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15 pages, 9278 KiB  
Article
Climate Change and the Caribbean: Challenges and Vulnerabilities in Building Resilience to Tropical Cyclones
by Clint T. Lewis
Climate 2022, 10(11), 178; https://doi.org/10.3390/cli10110178 - 18 Nov 2022
Cited by 2 | Viewed by 3558
Abstract
Caribbean Small Island Developing States (SIDS) is one of the most vulnerable regions in the world to the impacts of climate change. The region has prioritized adaptation to climate change and has implemented many adaptation actions over the past 20 years. However, the [...] Read more.
Caribbean Small Island Developing States (SIDS) is one of the most vulnerable regions in the world to the impacts of climate change. The region has prioritized adaptation to climate change and has implemented many adaptation actions over the past 20 years. However, the region is becoming increasingly vulnerable to the impacts of tropical cyclones (TC). This paper analyses the impacts of TC on the region between 1980 to 2019. It aims to examine the economic loss and damage sustained by the region, identify the sectors most impacted, and ascertain the perspectives of key stakeholders on the factors that hinder building resilience. Statistical analysis techniques and semi-structured interviews were to unpack and understand the dataset. The paper finds that economic loss and damage has gradually increasing between 1980 to 2009 with a drastic increase between 2010 to 2019. The paper highlights the agriculture, housing, transport, and utility sectors as the most impacted. The findings also call to attention the need for increased access to adaptation financing for SIDS, the disadvantages of the income status that hinders building resilience, and the need for increased Early Warning Systems. The paper recommends revising the per capita national income as an eligibility criterion for accessing concessional development finance assistance, a comprehensive EWS for the countries in the region, and consideration of debt relief for countries affected by TC. Full article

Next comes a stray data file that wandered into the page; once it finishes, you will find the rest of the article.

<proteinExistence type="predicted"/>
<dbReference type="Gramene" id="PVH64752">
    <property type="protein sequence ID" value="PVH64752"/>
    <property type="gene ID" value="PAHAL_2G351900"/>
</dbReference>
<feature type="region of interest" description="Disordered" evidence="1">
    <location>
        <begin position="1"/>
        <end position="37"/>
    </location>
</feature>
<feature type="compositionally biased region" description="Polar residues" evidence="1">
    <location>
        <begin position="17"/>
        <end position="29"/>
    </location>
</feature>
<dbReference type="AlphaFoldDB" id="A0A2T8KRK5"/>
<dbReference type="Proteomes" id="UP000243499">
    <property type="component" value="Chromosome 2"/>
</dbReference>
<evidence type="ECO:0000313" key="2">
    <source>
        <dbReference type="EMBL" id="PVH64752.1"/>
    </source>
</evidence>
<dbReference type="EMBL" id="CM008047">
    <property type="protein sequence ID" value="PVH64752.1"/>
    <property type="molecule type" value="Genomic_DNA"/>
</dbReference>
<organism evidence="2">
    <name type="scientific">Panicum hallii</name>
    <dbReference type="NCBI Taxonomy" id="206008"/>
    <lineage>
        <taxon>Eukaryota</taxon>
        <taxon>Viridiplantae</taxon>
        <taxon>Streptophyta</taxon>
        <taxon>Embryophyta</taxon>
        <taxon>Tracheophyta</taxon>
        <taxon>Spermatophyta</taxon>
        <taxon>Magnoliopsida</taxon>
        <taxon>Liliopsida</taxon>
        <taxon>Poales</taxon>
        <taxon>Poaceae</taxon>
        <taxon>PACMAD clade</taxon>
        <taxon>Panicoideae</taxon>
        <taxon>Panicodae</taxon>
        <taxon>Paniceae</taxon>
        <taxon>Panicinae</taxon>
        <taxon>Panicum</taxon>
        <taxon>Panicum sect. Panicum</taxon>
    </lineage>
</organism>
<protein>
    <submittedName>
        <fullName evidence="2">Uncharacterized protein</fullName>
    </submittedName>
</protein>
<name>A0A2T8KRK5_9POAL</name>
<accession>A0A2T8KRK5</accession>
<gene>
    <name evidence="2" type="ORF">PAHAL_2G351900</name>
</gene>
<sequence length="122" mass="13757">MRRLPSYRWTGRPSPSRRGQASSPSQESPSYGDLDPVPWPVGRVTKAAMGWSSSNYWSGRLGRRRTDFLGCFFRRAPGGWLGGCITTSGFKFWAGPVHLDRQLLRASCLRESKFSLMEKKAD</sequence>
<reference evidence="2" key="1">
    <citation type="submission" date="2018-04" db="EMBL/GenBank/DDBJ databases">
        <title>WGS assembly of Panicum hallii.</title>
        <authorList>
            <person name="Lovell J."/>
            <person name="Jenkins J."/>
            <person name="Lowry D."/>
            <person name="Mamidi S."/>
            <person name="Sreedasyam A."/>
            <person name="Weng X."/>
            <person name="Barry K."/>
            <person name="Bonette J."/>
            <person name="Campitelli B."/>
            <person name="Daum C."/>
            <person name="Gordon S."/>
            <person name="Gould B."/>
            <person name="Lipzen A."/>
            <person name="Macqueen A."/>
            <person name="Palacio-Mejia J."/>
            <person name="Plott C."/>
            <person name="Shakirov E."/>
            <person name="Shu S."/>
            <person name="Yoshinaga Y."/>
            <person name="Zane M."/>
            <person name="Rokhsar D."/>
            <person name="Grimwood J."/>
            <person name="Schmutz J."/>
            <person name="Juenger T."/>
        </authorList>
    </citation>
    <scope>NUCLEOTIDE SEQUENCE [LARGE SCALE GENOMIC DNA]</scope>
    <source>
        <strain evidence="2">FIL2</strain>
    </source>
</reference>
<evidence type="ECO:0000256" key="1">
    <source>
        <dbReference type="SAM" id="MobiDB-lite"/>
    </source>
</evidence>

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24 pages, 6290 KiB  
Article
Comparative Analysis and Mitigation Strategy for the Urban Heat Island Intensity in Bari (Italy) and in Other Six European Cities
by Valentino Sangiorgio, Silvana Bruno and Francesco Fiorito
Climate 2022, 10(11), 177; https://doi.org/10.3390/cli10110177 - 17 Nov 2022
Cited by 3 | Viewed by 2735
Abstract
The presence of higher air temperatures in the city in comparison with the surrounding rural areas is an alarming phenomenon named the urban heat island (UHI). In the last decade, the scientific community demonstrated the severity of the phenomenon amplified by the combination [...] Read more.